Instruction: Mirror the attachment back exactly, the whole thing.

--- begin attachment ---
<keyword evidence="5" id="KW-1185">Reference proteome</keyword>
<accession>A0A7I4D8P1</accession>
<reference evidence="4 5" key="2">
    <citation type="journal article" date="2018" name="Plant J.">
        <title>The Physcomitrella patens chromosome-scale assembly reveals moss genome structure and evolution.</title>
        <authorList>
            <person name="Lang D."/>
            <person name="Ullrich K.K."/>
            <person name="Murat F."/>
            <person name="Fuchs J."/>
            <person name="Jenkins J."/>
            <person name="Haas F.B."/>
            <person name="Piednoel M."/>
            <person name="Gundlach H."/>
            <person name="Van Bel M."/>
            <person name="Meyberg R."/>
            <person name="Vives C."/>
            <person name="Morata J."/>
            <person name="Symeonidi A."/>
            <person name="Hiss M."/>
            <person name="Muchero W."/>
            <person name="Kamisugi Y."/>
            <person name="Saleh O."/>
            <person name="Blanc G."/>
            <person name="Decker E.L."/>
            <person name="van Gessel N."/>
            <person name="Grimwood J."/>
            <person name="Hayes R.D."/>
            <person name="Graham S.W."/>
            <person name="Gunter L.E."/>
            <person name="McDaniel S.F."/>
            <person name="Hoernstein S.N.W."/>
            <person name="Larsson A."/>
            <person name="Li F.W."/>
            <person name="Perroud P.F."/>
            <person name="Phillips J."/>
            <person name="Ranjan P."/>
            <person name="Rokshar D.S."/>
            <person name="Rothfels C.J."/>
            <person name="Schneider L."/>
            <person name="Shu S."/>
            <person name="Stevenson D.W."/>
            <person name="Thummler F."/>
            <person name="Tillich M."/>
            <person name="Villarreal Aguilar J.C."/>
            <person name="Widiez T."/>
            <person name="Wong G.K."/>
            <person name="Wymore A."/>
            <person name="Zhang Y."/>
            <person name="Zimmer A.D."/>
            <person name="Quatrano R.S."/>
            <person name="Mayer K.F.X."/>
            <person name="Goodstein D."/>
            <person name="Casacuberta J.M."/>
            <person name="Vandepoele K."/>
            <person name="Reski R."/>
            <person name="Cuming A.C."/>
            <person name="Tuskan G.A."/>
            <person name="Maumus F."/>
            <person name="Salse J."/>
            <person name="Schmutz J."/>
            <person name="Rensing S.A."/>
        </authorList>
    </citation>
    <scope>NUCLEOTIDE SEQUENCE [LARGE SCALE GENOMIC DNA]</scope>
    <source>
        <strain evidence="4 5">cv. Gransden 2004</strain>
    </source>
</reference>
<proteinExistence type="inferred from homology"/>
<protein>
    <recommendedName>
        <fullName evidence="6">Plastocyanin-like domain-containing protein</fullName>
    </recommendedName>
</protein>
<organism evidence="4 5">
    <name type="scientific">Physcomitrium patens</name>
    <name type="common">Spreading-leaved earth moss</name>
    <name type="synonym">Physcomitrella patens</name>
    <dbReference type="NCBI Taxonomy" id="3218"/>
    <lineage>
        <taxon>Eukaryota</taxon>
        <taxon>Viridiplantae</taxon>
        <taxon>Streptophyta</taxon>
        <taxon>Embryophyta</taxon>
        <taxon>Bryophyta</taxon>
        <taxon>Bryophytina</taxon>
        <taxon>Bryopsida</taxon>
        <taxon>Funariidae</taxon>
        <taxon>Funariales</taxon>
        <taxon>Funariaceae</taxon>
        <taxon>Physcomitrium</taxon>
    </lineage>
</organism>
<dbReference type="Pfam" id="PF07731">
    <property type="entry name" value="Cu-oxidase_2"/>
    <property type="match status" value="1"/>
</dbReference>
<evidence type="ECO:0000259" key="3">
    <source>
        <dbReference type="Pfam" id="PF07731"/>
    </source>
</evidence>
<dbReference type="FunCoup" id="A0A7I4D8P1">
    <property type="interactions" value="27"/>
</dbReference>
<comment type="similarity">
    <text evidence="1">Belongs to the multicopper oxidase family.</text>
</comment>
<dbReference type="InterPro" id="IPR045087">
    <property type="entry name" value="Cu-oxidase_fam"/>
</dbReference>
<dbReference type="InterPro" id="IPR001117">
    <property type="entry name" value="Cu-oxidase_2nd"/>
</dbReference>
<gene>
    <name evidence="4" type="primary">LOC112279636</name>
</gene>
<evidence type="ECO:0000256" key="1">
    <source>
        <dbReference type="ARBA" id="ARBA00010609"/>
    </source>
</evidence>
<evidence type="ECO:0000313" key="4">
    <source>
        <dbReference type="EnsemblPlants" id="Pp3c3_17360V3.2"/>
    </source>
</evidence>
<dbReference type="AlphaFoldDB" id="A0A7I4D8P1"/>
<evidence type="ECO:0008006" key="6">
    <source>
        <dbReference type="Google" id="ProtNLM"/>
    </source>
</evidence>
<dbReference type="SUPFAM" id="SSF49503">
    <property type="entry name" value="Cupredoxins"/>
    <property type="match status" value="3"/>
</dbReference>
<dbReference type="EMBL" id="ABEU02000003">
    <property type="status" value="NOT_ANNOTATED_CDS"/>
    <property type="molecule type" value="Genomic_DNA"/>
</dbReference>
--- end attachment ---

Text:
<keyword evidence="5" id="KW-1185">Reference proteome</keyword>
<accession>A0A7I4D8P1</accession>
<reference evidence="4 5" key="2">
    <citation type="journal article" date="2018" name="Plant J.">
        <title>The Physcomitrella patens chromosome-scale assembly reveals moss genome structure and evolution.</title>
        <authorList>
            <person name="Lang D."/>
            <person name="Ullrich K.K."/>
            <person name="Murat F."/>
            <person name="Fuchs J."/>
            <person name="Jenkins J."/>
            <person name="Haas F.B."/>
            <person name="Piednoel M."/>
            <person name="Gundlach H."/>
            <person name="Van Bel M."/>
            <person name="Meyberg R."/>
            <person name="Vives C."/>
            <person name="Morata J."/>
            <person name="Symeonidi A."/>
            <person name="Hiss M."/>
            <person name="Muchero W."/>
            <person name="Kamisugi Y."/>
            <person name="Saleh O."/>
            <person name="Blanc G."/>
            <person name="Decker E.L."/>
            <person name="van Gessel N."/>
            <person name="Grimwood J."/>
            <person name="Hayes R.D."/>
            <person name="Graham S.W."/>
            <person name="Gunter L.E."/>
            <person name="McDaniel S.F."/>
            <person name="Hoernstein S.N.W."/>
            <person name="Larsson A."/>
            <person name="Li F.W."/>
            <person name="Perroud P.F."/>
            <person name="Phillips J."/>
            <person name="Ranjan P."/>
            <person name="Rokshar D.S."/>
            <person name="Rothfels C.J."/>
            <person name="Schneider L."/>
            <person name="Shu S."/>
            <person name="Stevenson D.W."/>
            <person name="Thummler F."/>
            <person name="Tillich M."/>
            <person name="Villarreal Aguilar J.C."/>
            <person name="Widiez T."/>
            <person name="Wong G.K."/>
            <person name="Wymore A."/>
            <person name="Zhang Y."/>
            <person name="Zimmer A.D."/>
            <person name="Quatrano R.S."/>
            <person name="Mayer K.F.X."/>
            <person name="Goodstein D."/>
            <person name="Casacuberta J.M."/>
            <person name="Vandepoele K."/>
            <person name="Reski R."/>
            <person name="Cuming A.C."/>
            <person name="Tuskan G.A."/>
            <person name="Maumus F."/>
            <person name="Salse J."/>
            <person name="Schmutz J."/>
            <person name="Rensing S.A."/>
        </authorList>
    </citation>
    <scope>NUCLEOTIDE SEQUENCE [LARGE SCALE GENOMIC DNA]</scope>
    <source>
        <strain evidence="4 5">cv. Gransden 2004</strain>
    </source>
</reference>
<proteinExistence type="inferred from homology"/>
<protein>
    <recommendedName>
        <fullName evidence="6">Plastocyanin-like domain-containing protein</fullName>
    </recommendedName>
</protein>
<organism evidence="4 5">
    <name type="scientific">Physcomitrium patens</name>
    <name type="common">Spreading-leaved earth moss</name>
    <name type="synonym">Physcomitrella patens</name>
    <dbReference type="NCBI Taxonomy" id="3218"/>
    <lineage>
        <taxon>Eukaryota</taxon>
        <taxon>Viridiplantae</taxon>
        <taxon>Streptophyta</taxon>
        <taxon>Embryophyta</taxon>
        <taxon>Bryophyta</taxon>
        <taxon>Bryophytina</taxon>
        <taxon>Bryopsida</taxon>
        <taxon>Funariidae</taxon>
        <taxon>Funariales</taxon>
        <taxon>Funariaceae</taxon>
        <taxon>Physcomitrium</taxon>
    </lineage>
</organism>
<dbReference type="Pfam" id="PF07731">
    <property type="entry name" value="Cu-oxidase_2"/>
    <property type="match status" value="1"/>
</dbReference>
<evidence type="ECO:0000259" key="3">
    <source>
        <dbReference type="Pfam" id="PF07731"/>
    </source>
</evidence>
<dbReference type="FunCoup" id="A0A7I4D8P1">
    <property type="interactions" value="27"/>
</dbReference>
<comment type="similarity">
    <text evidence="1">Belongs to the multicopper oxidase family.</text>
</comment>
<dbReference type="InterPro" id="IPR045087">
    <property type="entry name" value="Cu-oxidase_fam"/>
</dbReference>
<dbReference type="InterPro" id="IPR001117">
    <property type="entry name" value="Cu-oxidase_2nd"/>
</dbReference>
<gene>
    <name evidence="4" type="primary">LOC112279636</name>
</gene>
<evidence type="ECO:0000256" key="1">
    <source>
        <dbReference type="ARBA" id="ARBA00010609"/>
    </source>
</evidence>
<evidence type="ECO:0000313" key="4">
    <source>
        <dbReference type="EnsemblPlants" id="Pp3c3_17360V3.2"/>
    </source>
</evidence>
<dbReference type="AlphaFoldDB" id="A0A7I4D8P1"/>
<evidence type="ECO:0008006" key="6">
    <source>
        <dbReference type="Google" id="ProtNLM"/>
    </source>
</evidence>
<dbReference type="SUPFAM" id="SSF49503">
    <property type="entry name" value="Cupredoxins"/>
    <property type="match status" value="3"/>
</dbReference>
<dbReference type="EMBL" id="ABEU02000003">
    <property type="status" value="NOT_ANNOTATED_CDS"/>
    <property type="molecule type" value="Genomic_DNA"/>
</dbReference>